The Pet Place
Class Act Productions
Mimi and Alan Aaron
Zudars Deb/Cafe
Custom Auto Stereo
Tampa Wholesale Liquor Inc.
Design Decisions
Aviia Golf and Country Club
Baby's Best
The Colony Beach and
Tennis Club
C.R. Busby Industries
Corona Brushes
Lionel Hayworld
Brand Name Discount Furniture
China Goto
The Buena Vista Palace Hotel
Mademoiselle Spa
Polaroid Spectra System
Barror Construction
Selena's/Alan and Lou Arm Salmon
House of Seagrams
The Tampa Ballet
The Sharper Image
Tampa Airport Marriott
Everything In Stereo
825 SL

Friday, March 18, 1988/The Jewish Floridian of Tampa Page 9
t |L*^| ffft Packaging & Supplies
Virginia Paper Co.
Printing Papers
Anthony's Scuba
Center, Inc.
Villa Row Distinctive bncns
SpecuHy Shoppimon BoufcMnl
3001 South Md>l Awenue. T*npi. FV>nd 33629
Baifi Shoppe ^:'^^sslk
). Lazxjra. Gallery
designer clothing
(Aomen of discriminating taste
/Vtaas Brothers
The House of
Midulla, Inc.
Designer Shoppe
Oriental Rug Gallery
Fine Antique ml CowpoorT Ruff md *eums
,<-, too>m.i# **-''" m""06
syd entel
Pkotogmpkic Portrmtuf

Page 10 The Jewish Floridian of Tampa/Friday, March 18, 1988
Legislative Breakfast
Airs Social Issues
TAMPA State legislators
told Jewish community
members Feb. 24 that an issue
dear to Jewish hearts social
spending faces an uphill bat-
tle in the upcoming state
legislative session in
Speaking at the annual
legislative breakfast spon-
sored by the Governmental
Task Force, heads of Jewish
social agencies pleaded for
more money with which to
help the sick, the poor, the
young and the elderly. But
legislators delivered the tough
news that big gains in state
social spending can't be ex-
pected in a year when lobbying
by special interests defeated
the brand-new services tax
and that new tax sources,
possibly a state income tax,
may have to be sought.
"We have a quiet revolt
against additional taxes sitting
out there in the county, in the
state. We have to be very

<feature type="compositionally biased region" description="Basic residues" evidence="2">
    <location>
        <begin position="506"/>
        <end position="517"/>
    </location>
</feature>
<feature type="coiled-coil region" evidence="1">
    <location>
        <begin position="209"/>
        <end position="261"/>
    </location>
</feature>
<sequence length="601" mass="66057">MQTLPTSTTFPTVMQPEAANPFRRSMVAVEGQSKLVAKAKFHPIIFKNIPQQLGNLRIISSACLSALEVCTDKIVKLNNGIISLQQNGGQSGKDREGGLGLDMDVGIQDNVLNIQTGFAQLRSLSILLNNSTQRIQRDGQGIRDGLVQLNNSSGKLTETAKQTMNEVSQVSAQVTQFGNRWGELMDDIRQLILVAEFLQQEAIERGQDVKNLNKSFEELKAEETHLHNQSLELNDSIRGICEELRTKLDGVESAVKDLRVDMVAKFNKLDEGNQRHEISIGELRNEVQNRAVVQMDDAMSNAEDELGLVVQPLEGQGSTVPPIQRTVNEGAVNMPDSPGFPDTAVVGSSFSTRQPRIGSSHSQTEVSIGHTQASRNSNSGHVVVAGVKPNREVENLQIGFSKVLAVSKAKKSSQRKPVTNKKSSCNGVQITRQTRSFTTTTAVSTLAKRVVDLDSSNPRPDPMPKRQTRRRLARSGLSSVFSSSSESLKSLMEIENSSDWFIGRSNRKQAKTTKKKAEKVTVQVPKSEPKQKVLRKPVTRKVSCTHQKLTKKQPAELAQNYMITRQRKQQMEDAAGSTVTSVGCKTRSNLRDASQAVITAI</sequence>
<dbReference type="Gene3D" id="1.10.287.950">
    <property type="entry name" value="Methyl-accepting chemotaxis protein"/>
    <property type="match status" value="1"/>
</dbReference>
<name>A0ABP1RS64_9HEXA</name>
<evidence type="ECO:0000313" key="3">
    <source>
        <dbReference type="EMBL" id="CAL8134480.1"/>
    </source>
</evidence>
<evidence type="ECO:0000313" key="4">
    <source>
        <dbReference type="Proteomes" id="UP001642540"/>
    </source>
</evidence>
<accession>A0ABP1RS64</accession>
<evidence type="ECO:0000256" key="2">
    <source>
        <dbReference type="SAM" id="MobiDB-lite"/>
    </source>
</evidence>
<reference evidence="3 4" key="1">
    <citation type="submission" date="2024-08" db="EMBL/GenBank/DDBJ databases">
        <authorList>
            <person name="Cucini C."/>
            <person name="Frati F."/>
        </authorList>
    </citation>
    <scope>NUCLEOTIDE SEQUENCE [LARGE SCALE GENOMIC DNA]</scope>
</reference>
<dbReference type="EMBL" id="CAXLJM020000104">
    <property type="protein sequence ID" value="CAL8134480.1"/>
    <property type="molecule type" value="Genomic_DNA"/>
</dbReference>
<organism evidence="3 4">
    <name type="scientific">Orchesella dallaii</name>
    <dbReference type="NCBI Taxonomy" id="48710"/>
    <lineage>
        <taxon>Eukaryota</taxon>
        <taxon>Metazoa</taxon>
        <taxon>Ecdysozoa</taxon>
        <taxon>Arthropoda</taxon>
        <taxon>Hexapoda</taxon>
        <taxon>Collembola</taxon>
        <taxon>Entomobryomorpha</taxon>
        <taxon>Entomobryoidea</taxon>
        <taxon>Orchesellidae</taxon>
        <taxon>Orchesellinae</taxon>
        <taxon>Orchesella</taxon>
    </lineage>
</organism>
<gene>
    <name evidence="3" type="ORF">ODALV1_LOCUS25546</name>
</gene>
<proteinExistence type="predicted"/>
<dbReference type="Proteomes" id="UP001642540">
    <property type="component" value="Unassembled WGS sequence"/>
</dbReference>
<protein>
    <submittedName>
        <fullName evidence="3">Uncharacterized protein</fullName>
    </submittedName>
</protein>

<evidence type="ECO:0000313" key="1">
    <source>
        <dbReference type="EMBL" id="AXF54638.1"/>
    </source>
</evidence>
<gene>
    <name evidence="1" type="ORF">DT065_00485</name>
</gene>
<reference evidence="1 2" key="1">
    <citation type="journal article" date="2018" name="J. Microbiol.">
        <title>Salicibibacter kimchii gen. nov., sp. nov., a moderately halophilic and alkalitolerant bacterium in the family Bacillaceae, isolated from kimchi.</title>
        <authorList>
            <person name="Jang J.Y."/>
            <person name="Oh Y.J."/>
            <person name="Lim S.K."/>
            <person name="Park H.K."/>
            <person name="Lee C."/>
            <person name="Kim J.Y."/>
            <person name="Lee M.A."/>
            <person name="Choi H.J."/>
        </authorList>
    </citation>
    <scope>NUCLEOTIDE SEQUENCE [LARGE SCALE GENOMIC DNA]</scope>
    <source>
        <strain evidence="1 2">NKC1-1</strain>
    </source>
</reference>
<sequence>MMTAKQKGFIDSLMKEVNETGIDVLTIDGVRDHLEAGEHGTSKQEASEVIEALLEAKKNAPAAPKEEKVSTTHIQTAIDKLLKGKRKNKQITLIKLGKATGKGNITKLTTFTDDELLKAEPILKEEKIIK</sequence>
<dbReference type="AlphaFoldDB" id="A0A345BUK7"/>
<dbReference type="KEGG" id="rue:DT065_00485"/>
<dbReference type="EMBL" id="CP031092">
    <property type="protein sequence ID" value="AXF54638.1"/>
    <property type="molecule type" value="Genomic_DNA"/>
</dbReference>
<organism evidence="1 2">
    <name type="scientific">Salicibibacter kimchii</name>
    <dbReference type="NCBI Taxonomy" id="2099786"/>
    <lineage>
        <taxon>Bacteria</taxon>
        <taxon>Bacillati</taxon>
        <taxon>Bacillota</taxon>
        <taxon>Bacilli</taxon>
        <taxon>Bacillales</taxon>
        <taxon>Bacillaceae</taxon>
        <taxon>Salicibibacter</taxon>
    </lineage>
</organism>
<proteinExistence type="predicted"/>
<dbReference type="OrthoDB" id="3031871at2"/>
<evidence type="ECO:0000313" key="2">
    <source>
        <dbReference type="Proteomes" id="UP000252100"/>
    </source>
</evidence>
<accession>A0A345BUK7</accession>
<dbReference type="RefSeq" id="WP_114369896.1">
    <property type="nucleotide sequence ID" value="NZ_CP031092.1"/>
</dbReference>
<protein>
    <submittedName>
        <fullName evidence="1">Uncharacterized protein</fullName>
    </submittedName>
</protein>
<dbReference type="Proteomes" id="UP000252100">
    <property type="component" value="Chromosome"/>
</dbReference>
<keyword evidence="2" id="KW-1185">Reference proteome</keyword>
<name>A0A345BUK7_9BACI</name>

careful that we don't get that
revolt activated," said State
Senator Pat Frank.
"Human services will be cut
terribly" this year, while roads
and infrastructure receive
preference, said Rep. Helen
Gordon Davis.
"There is a crying need for
the people in this room to push
the legislature for major tax
increases," said Rep. Ron
G lick man.
Frank, Davis and Glickman
said they all supported
meeting social needs
enumerated by Jewish agency
leaders. Frank and Davis voic-
ed sympathy for another issue
significant to Jews, although
one not as critical as social ser-
vices: prayer in schools and
public meetings.
Davis noted that House rules
now schedule roll call after the
prayer, which many legislators
object to. They can show their
opposition by not appearing at
their seats until after the
prayer, she said. Republicans
and conservative Democrats
recently undid such a provision
in the Senate, said Frank,
leaving the Senate with "a
long way to go" on the issue of
religious sensitivity.
Anschel Weiss, director of
Tampa Jewish Family Ser-
vices, outlined a long list of
dire needs for both public and
non-profit social services
More affordable day care is
needed to help keep single
parents off welfare, he said.
"There are single and two-
parent families where it
almost doesn't pay to go to
work," Weiss said.
Certain welfare benefits
need to be extended to cover
the poor even after they find
work, Weiss said.
Too often, a onetime welfare
recipient loses a job shortly
after getting it and after be-
ing stripped of benefits like
Medicaid in the meantime.